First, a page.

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General Protection Claims process

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QBM Lawyers > Employment Law & Debt Recovery > Employment Disputes > General Protection Claims process

General Protections Claims process


A general protections application can be made whether or not you have been dismissed. Below is what the process usually involves when making a general protections application involving dismissal.

  1. An employee makes a general protections application within 21 days after being dismissed from their employment (please note that this might be earlier than the last stated day of employment). The correct form to be used for the application is called a Form F8.
  2. A copy of the application is sent by the FWC to the employer.
  3. The employer responds to the application within 7 days, explaining why they believe that they are not in breach of the general protections, and raising any objection they have against the application on “jurisdictional grounds”. The correct form to be used to respond to the application is called a Form F8A and can be accompanied by any supporting material including warning letters or performance reviews.


  1. After receiving the application, the FWC organises a conference with a staff conciliator to guide discussions between the parties. The FWC will organise the date and time for the conference, which is usually held by phone.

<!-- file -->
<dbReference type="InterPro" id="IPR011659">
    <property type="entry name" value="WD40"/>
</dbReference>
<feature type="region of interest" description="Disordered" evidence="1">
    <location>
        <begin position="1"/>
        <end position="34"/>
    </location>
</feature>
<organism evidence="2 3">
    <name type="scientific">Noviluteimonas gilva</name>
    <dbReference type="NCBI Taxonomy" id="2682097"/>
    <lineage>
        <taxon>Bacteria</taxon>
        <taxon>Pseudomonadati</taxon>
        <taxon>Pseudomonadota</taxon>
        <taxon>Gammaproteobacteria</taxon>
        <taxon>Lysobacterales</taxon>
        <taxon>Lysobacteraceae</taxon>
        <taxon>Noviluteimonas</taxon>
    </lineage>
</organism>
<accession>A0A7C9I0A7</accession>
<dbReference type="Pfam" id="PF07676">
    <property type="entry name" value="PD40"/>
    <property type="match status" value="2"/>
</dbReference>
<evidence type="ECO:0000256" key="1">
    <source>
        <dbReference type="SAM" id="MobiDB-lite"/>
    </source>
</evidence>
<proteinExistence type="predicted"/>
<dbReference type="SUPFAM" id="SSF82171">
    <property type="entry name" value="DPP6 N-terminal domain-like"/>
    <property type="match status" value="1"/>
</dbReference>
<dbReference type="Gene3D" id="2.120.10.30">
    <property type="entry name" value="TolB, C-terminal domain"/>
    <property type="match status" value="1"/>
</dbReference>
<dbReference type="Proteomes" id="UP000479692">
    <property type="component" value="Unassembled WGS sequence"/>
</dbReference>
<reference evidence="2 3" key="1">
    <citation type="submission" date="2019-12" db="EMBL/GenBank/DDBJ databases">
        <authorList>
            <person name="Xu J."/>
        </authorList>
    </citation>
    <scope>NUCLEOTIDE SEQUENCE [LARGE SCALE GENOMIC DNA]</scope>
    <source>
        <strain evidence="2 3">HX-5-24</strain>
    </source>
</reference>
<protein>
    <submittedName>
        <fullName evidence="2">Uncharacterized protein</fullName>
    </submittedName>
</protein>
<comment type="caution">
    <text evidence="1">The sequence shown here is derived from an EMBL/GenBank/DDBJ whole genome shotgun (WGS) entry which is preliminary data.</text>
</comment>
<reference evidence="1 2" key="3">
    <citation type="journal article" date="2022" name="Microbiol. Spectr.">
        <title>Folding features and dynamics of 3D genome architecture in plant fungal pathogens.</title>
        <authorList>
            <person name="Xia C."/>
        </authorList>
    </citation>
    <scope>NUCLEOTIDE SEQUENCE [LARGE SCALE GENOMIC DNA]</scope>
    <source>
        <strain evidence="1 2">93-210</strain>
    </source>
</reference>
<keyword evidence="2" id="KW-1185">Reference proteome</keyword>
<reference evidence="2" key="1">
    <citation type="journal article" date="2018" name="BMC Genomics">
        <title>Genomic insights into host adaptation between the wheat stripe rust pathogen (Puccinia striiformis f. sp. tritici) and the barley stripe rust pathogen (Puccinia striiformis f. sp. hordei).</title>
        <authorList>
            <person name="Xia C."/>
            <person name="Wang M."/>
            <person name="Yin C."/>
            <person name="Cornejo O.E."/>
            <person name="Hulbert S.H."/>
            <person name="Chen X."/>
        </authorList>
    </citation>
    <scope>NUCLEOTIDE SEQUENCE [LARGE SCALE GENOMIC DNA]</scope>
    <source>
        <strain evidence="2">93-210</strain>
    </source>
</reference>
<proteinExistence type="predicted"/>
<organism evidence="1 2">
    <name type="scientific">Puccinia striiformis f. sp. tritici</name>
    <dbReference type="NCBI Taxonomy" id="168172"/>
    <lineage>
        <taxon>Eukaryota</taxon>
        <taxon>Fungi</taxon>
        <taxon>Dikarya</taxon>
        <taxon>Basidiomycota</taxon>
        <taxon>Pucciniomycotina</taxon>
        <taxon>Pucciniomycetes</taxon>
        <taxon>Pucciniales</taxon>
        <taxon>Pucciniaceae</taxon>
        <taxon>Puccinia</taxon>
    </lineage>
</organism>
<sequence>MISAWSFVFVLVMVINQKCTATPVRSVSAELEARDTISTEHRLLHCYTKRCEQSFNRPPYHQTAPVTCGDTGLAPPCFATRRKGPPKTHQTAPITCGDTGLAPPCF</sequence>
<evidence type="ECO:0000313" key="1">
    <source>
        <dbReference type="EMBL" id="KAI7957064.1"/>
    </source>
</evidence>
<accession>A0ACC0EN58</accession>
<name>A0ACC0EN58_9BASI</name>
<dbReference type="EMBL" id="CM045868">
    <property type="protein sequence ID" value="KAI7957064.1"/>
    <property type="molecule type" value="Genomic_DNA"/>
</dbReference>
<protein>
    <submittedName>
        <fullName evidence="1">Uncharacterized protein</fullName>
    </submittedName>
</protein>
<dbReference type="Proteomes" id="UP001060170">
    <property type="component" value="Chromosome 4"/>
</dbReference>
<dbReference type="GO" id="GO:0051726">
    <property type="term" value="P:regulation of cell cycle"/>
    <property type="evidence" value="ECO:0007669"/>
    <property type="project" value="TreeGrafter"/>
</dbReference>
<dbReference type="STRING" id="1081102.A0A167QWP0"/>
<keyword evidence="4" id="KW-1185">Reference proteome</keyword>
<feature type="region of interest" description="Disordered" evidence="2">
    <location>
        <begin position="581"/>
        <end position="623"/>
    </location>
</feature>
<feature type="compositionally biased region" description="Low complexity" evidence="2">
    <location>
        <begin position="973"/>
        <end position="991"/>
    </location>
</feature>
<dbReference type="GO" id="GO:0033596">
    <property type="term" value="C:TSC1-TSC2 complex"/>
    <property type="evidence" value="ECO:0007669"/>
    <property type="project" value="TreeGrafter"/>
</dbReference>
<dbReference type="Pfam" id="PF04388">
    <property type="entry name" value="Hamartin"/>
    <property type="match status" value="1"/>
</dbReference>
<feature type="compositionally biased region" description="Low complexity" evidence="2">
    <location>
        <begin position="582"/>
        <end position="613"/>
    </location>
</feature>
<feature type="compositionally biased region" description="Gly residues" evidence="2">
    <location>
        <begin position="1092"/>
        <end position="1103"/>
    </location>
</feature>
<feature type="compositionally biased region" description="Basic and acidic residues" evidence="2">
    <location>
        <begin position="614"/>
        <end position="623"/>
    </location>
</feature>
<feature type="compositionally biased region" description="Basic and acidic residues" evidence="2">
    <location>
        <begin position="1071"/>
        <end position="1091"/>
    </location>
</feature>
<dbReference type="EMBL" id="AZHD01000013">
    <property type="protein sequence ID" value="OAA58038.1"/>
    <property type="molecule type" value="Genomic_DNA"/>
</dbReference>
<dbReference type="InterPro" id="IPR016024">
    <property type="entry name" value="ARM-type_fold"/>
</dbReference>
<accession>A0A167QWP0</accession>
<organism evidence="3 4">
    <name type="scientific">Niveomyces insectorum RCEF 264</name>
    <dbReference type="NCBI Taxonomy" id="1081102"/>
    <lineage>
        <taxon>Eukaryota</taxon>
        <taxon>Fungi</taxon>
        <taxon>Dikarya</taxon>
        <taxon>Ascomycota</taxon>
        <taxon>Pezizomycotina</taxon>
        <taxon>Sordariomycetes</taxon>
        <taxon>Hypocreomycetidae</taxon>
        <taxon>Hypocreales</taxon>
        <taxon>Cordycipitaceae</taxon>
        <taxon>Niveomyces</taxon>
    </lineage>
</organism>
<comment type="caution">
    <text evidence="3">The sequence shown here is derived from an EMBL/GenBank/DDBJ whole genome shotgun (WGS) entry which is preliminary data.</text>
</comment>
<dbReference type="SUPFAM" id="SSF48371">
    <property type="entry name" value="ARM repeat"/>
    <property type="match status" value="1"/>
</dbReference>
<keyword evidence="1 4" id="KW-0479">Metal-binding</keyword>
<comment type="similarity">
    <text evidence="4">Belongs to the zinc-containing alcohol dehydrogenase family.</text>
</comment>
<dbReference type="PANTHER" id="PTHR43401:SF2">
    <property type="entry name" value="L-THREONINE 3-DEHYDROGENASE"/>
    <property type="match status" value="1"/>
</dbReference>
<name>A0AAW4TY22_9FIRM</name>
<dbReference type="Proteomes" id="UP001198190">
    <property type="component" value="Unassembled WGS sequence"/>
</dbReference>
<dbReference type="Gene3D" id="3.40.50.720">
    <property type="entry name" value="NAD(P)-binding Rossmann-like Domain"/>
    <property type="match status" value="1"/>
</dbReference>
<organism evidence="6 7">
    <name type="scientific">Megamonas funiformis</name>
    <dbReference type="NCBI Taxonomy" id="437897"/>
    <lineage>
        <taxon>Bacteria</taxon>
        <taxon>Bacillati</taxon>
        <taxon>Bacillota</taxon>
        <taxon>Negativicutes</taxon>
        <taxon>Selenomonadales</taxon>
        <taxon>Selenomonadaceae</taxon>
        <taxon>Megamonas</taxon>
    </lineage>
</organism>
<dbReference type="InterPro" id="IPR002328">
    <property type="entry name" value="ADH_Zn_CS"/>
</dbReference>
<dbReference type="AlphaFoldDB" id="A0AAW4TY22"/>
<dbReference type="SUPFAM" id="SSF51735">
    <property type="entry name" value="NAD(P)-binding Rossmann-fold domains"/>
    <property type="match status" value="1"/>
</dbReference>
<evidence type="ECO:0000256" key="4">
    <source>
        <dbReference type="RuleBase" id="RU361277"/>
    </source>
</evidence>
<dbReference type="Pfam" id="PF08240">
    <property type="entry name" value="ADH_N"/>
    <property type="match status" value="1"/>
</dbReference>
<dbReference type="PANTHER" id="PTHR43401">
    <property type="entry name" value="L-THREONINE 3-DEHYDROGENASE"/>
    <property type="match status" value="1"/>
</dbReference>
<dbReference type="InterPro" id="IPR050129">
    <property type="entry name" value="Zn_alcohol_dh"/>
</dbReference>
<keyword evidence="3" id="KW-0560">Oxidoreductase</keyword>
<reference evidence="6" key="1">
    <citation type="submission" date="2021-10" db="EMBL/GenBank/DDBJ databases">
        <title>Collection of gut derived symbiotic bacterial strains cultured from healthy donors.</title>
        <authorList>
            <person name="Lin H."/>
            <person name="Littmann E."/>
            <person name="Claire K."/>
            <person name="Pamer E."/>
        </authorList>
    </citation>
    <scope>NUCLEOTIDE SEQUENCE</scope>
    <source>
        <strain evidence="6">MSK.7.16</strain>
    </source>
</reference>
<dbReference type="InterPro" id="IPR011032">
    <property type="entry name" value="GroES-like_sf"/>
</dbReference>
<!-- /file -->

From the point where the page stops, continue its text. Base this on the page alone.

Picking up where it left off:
2. However, if an objection has been raised by an employer, they may ask for a Commission Member to decide the objection before the conference occurs. If so, a hearing will be scheduled to decide the objection.
  3. If the conference goes ahead and the parties resolve the dispute during the conference, the application will usually be closed by the FWC.

No resolution after conference

  1. If the parties do not resolve the dispute during the conference, a Commission Member will issue a certificate to the employer and employee, confirming that the parties could not resolve the dispute. If the Commission Member thinks the employee does not have a reasonable prospect of success at arbitration or in court, they must also say that in the certificate.
  2. Once the employee has the certificate, they have 14 days to decide whether they want to apply for arbitration (which requires the employer to agree), or they want to take the case to a federal court. Costs are not usually awarded in these matters if parties have acted reasonably.


  1. If both parties agree to continue to arbitration, they must both tell the FWC using a form called a Form F8B. This must be done by both parties within 14 days of the Commission Member issuing the certificate.
  2. The FWC will then tell both parties the time, date, and location for the arbitration to occur. Please also note: an employee cannot apply to a federal court when they have agreed to arbitration.

Going to Court

  1. There are two courts that can deal with general protections claims, being the Federal Circuit and Family Court of Australia, and the Federal Court of Australia. The court process can involve high filing fees, legal costs, and the prospect of having to pay the other side’s legal costs, if you are unsuccessful.

Getting legal advice

  1. If you think you have been dismissed for a prohibited or unlawful reason, you should seek legal advice.
  2. For all employment law enquiries, please contact us on (07) 5574 0111 or contact Peter Muller at peterm@qbmlaw.com.au or Gul-e-Raana Rizvi at grizvi@QBMLaw.com.au.